Cape Cod: A Place and a Dream
And then I fell in love.
Like many women’s dreams, my dream was put on hold for my husband’s dream, and somehow a gift shop on Cape Cod didn’t quite compare with my husband’s career. The plan was that after he retired we would make our home on the Cape and I could have my shop. My husband was very understanding about my love affair with the Cape. He used to say, “I have to get you out there once a year or you go crazy. You draw your strength from that place.” He tried taking me to the Pacific Coast one year and didn’t understand that the sun has to come up over the ocean not go down into it!
Life sometimes has its own plans for us and the direction of my life was west not east. My daughters are daughters of the west, having grown up in the foothills of the Rocky Mountains, and trips out east became less and less frequent until, after a while, they were nonexistent. Instead, vacations were spent in the mountains and dude ranches. The mountains were beautiful but they never touched me emotionally, and I noticed over the years that people who became permanent mountain people were more often than not retreating from life in one form or another, seeking isolation, while people who migrated to places like the Cape were embracing life and their own ingenuity. For me the memories of the Cape were a kaleidoscope of color.
But after my youngest daughter’s sophomore year in college I needed to refuel my tank and I talked them into a trip to Nantucket. My husband had passed away many years before when the girls were still quite young. I had remarried and the new husband was from Minnesota and like all Minnesotans’ wanted to return, so now we were divorced but Minnesota was home.
We got off the plane in Boston and caught the Hyannis bus outside the terminal which was definitely below the dignity of my daughters. I tried to explain to them it was silly to rent a car and then leave it parked in Hyannis for a week. We wouldn’t need one on the island. They couldn’t imagine! We stood in line for our tickets at the Steamship Line with sand and luggage all around us. They didn’t dare complain but asked me in a disdainful way, “What is it about this place you love so much?” The body language was staggering.
Things eased as we enjoyed the ferry ride out to the island. It was a clear day with a stiff breeze. The sun sparkled on the water like diamonds. We overheard a fellow Easterner refer to her tennis shoes as sneakers. Throughout their lives the girls from the west had always questioned and made fun of me for calling tennis shoes sneakers. On the ferry they got it and began to see their mother through new eyes, and we had a good laugh over it. I saw a look on my youngest daughter’s face as she was looking out at the moving sea, breathing in the ocean air, the wind was blowing in her face…I wondered, is she was catching it?
Then once again both of their jaws dropped when we got off the ferry and they found that we would drag our own luggage up the cobblestone streets to the Roberts House where we were staying.
We checked in, caught the shuttle out to Madaket, sat on the beach, watched the waves and soaked up the sea air and I could feel life flow back into me. We then headed back to town where we wandered around, in and out of shops for an hour or so before we ended up down near the wharf again for dinner while we watched the next group of people get off the ferry, find their luggage, and head off to their destination. During our conversation my older daughter, always my champion, said, “Oh, Mom, now we understand why you always dreamed of your own shop out here. You should have taken daddy’s insurance money and opened one. You were right, what you were dreaming of never would have worked in Colorado.”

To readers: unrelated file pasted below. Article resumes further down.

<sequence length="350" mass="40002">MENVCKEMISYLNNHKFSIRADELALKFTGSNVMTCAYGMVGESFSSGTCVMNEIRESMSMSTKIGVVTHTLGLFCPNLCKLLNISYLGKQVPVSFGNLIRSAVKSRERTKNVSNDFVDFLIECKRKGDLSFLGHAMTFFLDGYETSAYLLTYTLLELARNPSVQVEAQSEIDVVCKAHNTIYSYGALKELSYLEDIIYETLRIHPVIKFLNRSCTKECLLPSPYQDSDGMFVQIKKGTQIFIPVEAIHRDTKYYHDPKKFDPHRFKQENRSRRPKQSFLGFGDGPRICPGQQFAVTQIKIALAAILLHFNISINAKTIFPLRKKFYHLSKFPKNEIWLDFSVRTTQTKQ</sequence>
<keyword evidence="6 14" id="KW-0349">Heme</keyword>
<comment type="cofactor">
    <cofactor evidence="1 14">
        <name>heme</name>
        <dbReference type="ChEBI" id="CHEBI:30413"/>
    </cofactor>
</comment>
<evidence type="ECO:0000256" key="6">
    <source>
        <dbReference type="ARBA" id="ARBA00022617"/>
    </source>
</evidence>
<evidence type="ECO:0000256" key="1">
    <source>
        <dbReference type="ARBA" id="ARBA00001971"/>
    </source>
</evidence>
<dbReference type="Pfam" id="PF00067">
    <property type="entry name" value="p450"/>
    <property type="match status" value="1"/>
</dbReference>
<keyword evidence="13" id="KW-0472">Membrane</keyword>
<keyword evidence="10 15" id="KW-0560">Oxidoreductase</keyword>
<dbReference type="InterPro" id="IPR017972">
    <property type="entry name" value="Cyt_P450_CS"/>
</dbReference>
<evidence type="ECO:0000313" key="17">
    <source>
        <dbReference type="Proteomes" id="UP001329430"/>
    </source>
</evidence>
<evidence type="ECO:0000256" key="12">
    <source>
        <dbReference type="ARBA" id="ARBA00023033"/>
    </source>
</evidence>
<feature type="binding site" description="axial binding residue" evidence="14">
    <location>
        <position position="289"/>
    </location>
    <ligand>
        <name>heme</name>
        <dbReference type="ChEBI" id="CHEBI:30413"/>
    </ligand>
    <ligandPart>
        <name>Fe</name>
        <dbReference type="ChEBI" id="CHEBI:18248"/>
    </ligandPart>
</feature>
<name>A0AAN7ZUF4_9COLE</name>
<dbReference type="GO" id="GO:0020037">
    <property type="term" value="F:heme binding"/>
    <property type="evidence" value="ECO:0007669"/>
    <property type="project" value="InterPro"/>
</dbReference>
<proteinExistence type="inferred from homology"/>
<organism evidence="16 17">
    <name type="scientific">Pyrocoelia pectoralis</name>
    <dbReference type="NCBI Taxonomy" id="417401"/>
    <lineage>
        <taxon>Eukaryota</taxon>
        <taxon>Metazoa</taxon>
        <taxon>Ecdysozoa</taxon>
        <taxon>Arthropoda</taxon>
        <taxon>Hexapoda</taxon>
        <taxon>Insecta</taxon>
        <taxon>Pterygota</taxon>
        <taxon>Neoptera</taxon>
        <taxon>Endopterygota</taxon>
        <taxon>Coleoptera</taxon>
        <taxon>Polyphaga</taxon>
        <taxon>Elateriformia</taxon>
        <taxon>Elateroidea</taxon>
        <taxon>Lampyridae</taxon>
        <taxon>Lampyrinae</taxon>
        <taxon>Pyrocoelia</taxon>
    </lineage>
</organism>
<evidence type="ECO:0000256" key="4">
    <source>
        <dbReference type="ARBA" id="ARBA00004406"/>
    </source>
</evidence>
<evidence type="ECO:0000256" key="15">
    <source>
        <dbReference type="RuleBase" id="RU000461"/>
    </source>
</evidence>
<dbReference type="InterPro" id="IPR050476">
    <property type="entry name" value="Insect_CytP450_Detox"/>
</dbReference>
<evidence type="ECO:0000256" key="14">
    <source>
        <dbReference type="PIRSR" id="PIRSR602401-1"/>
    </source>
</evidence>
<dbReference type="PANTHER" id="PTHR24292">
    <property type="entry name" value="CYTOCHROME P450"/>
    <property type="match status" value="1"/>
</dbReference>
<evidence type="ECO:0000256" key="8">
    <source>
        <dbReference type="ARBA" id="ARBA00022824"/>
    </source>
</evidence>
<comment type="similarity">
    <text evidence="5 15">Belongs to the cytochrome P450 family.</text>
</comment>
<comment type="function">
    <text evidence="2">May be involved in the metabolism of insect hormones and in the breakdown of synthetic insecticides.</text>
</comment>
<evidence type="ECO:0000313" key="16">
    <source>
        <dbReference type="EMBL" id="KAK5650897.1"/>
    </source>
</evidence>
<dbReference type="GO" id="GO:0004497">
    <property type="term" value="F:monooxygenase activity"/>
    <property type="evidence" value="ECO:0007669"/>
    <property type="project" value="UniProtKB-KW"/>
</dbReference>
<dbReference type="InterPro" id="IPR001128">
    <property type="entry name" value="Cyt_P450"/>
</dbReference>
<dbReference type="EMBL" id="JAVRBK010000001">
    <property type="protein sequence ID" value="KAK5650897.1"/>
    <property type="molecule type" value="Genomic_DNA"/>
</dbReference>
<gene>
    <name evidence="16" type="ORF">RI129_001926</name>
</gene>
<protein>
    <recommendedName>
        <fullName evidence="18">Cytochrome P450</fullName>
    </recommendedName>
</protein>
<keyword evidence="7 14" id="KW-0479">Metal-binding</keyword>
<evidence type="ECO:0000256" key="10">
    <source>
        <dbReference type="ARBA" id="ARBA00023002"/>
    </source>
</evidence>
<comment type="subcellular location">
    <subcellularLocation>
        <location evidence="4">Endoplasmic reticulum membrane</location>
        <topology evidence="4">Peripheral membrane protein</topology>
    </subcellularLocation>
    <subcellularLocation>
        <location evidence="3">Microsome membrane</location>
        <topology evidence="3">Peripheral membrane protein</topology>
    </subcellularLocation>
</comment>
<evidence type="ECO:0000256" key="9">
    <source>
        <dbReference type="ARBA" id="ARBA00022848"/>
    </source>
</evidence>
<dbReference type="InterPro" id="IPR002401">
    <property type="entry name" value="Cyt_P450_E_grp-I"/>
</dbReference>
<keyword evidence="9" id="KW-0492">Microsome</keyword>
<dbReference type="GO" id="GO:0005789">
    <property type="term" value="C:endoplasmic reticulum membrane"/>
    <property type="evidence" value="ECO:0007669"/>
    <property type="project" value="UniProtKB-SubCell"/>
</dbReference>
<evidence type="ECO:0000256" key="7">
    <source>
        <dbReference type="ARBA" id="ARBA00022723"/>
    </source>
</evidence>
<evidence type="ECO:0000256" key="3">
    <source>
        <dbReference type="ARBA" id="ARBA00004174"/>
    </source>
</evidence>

“We had a long road in front of us. If daddy had lived and we retired out here that would have been one thing, but at the time…it just wouldn’t have been the right thing. In the end the joy of watching you two grow into two wonderful ,happy young women has brought me more happiness than I could imagine, much more than a gift shop…but that little dream of mine has gotten me through some pretty rough times. I remember one night about six months after daddy died, crying all night long. I was still awake as the sun came up, I looked out at the mountains, and they were beautiful, all the pinks and purples against the morning Colorado sky, but they weren’t the ocean and I wished so hard that they were. I needed it. Suddenly, and I remember this so well, I was on the beach on a gray day, the surf was high and the wind was whipping my hair and the salt was stinging my face. A sense of peace came over me and I felt as your grandmother used to say, ‘God is in His heaven and all is right with the world.’ Somehow at that moment I knew we would be okay. I went up stairs, splashed water on my face and woke you kids up. Everyone needs a place and a dream to hold on to. For you kids it probably will be the mountains in Colorado. They are what you have grown up with and have known.”
But my youngest surprised me, she leaned back in her chair with a grin on her face, “No, Mom, I am going to live here some day.” In just a few short hours it had called to her.